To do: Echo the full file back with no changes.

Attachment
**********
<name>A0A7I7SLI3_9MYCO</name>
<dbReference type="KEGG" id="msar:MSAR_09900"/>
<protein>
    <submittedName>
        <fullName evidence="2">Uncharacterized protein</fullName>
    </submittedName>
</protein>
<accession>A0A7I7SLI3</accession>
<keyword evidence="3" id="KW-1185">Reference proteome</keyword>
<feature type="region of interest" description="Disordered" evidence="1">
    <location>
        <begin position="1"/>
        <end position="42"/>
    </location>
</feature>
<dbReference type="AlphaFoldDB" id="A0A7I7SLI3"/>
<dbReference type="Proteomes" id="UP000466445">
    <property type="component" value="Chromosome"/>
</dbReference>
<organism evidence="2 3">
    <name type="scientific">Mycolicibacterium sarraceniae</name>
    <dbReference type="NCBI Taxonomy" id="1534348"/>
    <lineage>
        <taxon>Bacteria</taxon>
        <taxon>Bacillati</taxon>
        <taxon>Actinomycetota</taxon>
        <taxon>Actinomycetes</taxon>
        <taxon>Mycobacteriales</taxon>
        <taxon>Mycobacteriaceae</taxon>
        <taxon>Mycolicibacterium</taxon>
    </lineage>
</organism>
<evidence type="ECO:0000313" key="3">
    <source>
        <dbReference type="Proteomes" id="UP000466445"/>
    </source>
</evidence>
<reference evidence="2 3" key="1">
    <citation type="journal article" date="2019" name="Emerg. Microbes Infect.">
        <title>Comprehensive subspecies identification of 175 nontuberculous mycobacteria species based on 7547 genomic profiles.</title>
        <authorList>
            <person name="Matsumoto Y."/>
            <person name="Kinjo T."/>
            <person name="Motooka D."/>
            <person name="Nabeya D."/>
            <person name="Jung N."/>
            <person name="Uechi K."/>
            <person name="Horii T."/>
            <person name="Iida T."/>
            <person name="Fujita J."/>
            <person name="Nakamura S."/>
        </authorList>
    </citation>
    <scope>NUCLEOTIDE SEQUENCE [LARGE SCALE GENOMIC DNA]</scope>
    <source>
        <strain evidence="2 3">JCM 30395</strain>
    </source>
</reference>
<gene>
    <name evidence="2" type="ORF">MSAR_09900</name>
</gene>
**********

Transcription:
<name>A0A7I7SLI3_9MYCO</name>
<dbReference type="KEGG" id="msar:MSAR_09900"/>
<protein>
    <submittedName>
        <fullName evidence="2">Uncharacterized protein</fullName>
    </submittedName>
</protein>
<accession>A0A7I7SLI3</accession>
<keyword evidence="3" id="KW-1185">Reference proteome</keyword>
<feature type="region of interest" description="Disordered" evidence="1">
    <location>
        <begin position="1"/>
        <end position="42"/>
    </location>
</feature>
<dbReference type="AlphaFoldDB" id="A0A7I7SLI3"/>
<dbReference type="Proteomes" id="UP000466445">
    <property type="component" value="Chromosome"/>
</dbReference>
<organism evidence="2 3">
    <name type="scientific">Mycolicibacterium sarraceniae</name>
    <dbReference type="NCBI Taxonomy" id="1534348"/>
    <lineage>
        <taxon>Bacteria</taxon>
        <taxon>Bacillati</taxon>
        <taxon>Actinomycetota</taxon>
        <taxon>Actinomycetes</taxon>
        <taxon>Mycobacteriales</taxon>
        <taxon>Mycobacteriaceae</taxon>
        <taxon>Mycolicibacterium</taxon>
    </lineage>
</organism>
<evidence type="ECO:0000313" key="3">
    <source>
        <dbReference type="Proteomes" id="UP000466445"/>
    </source>
</evidence>
<reference evidence="2 3" key="1">
    <citation type="journal article" date="2019" name="Emerg. Microbes Infect.">
        <title>Comprehensive subspecies identification of 175 nontuberculous mycobacteria species based on 7547 genomic profiles.</title>
        <authorList>
            <person name="Matsumoto Y."/>
            <person name="Kinjo T."/>
            <person name="Motooka D."/>
            <person name="Nabeya D."/>
            <person name="Jung N."/>
            <person name="Uechi K."/>
            <person name="Horii T."/>
            <person name="Iida T."/>
            <person name="Fujita J."/>
            <person name="Nakamura S."/>
        </authorList>
    </citation>
    <scope>NUCLEOTIDE SEQUENCE [LARGE SCALE GENOMIC DNA]</scope>
    <source>
        <strain evidence="2 3">JCM 30395</strain>
    </source>
</reference>
<gene>
    <name evidence="2" type="ORF">MSAR_09900</name>
</gene>